What Exactly is GDP, and How Does it Impact The Economy?

published on 13 February 2023

GDP is a measure of a company's output that is divided into various components. It is a significant metric as it provides insight into the size and well-being of an economy. Real GDP Growth is often used as a representation of the economy's health and is generally seen as a reliable indicator of the economy's condition.


C is Consumption, so the individuals in a given economy like the US, how much they're consuming, are they buying goods services, etc. Nexus Investments, so aside from individuals, businesses are businesses investing in capital for expanding their productivity or expanding their capacity. That would be captured in the eye part of the GDP equation. There's also Government Spending. The government will make a budget for military spending or for programs like Medicare and Medicaid, all of which would be covered by the G part of the GDP equation

Then the last bit is Net Exports, so that's exports minus imports. If a country is exporting more than it imports, that's going to be a positive contributor to GDP conversely. If it imports more than it exports that would be a minus 2 GDP.

Let's look at actually what the record looks like in the United States. Below is a picture of the real gross domestic product in the aggregate since 1950.


You can see that it's been steadily increasing over time, but this isn't just good enough. It's good that it's positive, but we want to make sure that the economy is growing at a steady rate. That's what you would expect to see in a country that has positive future prospects is actually economic growth.

If you take a look at it, you'll see that there there are portions of our economic history where we've actually seen some negative changes and we've seen some plateaus in the 1990s. That was the oil shock. We also saw in the 2000s, we had the dot-com bubble and then we actually had a negative shock in the obviously 2008 era with the collapse of the mortgage market. These all show us that we would have had negative GDP growth.


Let's look at the last 10 years of the economic recovery since 2009. 


You could see that some of the remnants from the financial crisis have actually shown that we did have negative GDP growth for that year, but since then, it's been pretty steady.

A few bumps in late 2010, and also in mid-2014.  However, for the most part, we've seen GDP stabilizing. You can see that it's been kind of on an upward trend in the 2015, 2016, and 2017 eras. 


Keep in mind we are in the longest economic recovery right now which is kind of remarkable that we've been able to have this positive GDP growth. Let's say, 5 or 6 corners or so, whether or not that's starting to take down or raise concerns over about we're going to slow down again. Part of that slowing picture in other countries as well.


Unpaid Work

GDP is important to note because it actually doesn't include all components. One example is unpaid work. GDP will not account for things like under-the-table pay. If you're working at a restaurant, you get paid on the table and that will not get counted in GDP. However, it also accounts for things like raising a kid, that's work that actually represents a large substantial amount of time that isn't monetized and isn't added to the GDP equation.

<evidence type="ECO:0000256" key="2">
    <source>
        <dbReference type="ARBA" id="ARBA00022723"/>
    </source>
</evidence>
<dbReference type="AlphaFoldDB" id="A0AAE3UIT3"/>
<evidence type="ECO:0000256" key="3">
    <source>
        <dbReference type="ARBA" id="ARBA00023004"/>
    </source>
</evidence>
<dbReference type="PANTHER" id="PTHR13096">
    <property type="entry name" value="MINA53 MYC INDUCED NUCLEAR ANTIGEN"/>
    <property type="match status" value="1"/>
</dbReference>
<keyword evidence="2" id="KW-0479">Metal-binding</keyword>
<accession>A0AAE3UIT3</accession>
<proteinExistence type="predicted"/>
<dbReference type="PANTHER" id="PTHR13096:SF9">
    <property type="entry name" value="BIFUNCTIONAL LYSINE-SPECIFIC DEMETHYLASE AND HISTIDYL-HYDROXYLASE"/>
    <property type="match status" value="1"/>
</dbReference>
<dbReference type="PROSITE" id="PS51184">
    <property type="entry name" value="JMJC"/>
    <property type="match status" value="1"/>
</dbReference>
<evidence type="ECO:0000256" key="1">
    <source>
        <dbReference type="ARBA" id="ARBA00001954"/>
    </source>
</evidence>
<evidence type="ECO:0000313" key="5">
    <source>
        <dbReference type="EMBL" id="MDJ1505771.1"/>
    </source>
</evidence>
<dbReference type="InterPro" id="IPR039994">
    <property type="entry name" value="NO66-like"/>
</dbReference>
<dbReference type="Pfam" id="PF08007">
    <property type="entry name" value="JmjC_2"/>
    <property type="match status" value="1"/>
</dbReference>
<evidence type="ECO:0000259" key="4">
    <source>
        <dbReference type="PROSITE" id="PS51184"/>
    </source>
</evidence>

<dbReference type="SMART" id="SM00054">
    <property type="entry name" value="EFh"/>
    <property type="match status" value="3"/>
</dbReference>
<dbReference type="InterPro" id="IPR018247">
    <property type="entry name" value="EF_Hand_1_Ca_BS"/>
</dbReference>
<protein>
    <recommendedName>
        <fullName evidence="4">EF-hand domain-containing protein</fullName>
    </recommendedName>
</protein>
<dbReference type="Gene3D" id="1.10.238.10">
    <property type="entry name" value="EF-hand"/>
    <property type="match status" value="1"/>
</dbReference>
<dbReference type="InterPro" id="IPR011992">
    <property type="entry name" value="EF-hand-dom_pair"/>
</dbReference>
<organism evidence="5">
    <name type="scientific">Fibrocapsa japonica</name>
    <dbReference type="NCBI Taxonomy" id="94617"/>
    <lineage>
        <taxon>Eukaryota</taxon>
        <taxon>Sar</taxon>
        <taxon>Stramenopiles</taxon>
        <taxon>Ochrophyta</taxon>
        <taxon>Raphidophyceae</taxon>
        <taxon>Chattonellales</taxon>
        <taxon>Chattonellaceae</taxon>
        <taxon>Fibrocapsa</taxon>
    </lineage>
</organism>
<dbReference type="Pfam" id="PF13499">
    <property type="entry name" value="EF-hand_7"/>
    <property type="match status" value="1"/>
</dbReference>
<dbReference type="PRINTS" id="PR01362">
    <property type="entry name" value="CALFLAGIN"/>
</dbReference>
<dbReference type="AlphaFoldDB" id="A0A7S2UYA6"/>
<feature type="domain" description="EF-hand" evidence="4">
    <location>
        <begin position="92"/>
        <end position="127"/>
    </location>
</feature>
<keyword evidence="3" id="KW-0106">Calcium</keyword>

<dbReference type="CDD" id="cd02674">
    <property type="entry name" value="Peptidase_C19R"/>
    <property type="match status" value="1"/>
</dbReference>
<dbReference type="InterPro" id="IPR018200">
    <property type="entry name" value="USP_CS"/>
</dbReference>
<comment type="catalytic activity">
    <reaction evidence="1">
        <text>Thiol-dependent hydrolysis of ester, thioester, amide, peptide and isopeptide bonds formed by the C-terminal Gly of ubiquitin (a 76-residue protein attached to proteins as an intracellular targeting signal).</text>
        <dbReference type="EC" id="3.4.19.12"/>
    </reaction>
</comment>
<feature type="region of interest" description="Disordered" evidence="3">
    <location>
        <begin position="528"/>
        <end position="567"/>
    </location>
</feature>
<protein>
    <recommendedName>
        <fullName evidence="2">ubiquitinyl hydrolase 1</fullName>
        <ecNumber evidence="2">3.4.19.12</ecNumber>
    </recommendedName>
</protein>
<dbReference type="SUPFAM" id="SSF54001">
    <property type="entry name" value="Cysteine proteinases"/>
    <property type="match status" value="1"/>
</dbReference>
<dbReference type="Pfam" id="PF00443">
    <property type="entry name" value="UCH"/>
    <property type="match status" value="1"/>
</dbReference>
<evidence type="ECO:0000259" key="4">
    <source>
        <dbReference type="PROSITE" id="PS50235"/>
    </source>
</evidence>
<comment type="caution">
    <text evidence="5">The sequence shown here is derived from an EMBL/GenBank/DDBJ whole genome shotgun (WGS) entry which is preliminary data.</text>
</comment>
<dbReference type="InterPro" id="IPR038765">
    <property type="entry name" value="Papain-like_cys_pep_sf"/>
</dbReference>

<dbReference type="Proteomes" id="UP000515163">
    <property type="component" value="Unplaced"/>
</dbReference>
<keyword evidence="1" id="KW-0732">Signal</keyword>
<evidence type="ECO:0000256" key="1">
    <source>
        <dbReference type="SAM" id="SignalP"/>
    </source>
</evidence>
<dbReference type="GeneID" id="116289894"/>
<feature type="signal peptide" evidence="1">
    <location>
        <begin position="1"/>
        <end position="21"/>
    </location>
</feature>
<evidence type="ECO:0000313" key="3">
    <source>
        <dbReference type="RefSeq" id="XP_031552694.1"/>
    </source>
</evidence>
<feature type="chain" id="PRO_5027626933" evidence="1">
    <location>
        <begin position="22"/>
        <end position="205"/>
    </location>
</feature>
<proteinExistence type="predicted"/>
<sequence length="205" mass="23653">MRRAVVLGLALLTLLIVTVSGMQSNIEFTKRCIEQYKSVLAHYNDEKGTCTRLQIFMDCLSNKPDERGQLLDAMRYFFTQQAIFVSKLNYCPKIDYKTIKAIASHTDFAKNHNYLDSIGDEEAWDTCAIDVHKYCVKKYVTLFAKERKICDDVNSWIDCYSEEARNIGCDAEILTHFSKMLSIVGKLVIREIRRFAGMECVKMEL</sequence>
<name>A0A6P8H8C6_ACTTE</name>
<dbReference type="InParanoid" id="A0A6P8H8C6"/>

Natural Resources

GDP only accounts for natural resources that are actually sold in an open market, like gasoline for example, or anything that's untapped would not be accounted for in GDP.  Also, changes in populations. So in the aggregate, GDP might be increasing, but that could be just because there are more bodies to help produce things.


Yes, there could be more GDP but that doesn't necessarily mean that people have better health, or that people are having better living wages. 


Yes, GDP is increasing but how do we know that all that wealth isn't concentrated at the top?


What is Gross National Income?

There are alternative measures that have been pitched in this substitute to GDP, and one of them is gross national income. Gross national income actually accounts for spending in production but it actually measures it by income and actually accounts for income that might be made by Americans abroad that generally tends to overstate GDP. This is a reason why people don't look at it.

Human Development Index 

It is used by the World Bank. This actually measures health schooling life expectancy some of those things that aren't accounted for.

Index of Sustainable Economic Welfare

It actually has different accounting for natural resources untapped. This actually tells you that it'll account for unpaid household labor, a social cost, and environmental damage.

GDP is not a perfect measure of how an economy is doing, but still pretty interesting nonetheless that there are other proposed alternatives to this. 

Key Takeaways: 

1. GDP is a reliable indicator of the economy's condition, which is calculated by dividing a company's output into various components.

2. GDP is composed of Consumption, Investment, Government Expenditures, and Net Exports.

3. GDP does not account for unpaid work, natural resources, happiness, inequality, or other factors. 

4. Alternative measures to GDP include Gross National Income, Human Development Index, and Index of Sustainable Economic Welfare.

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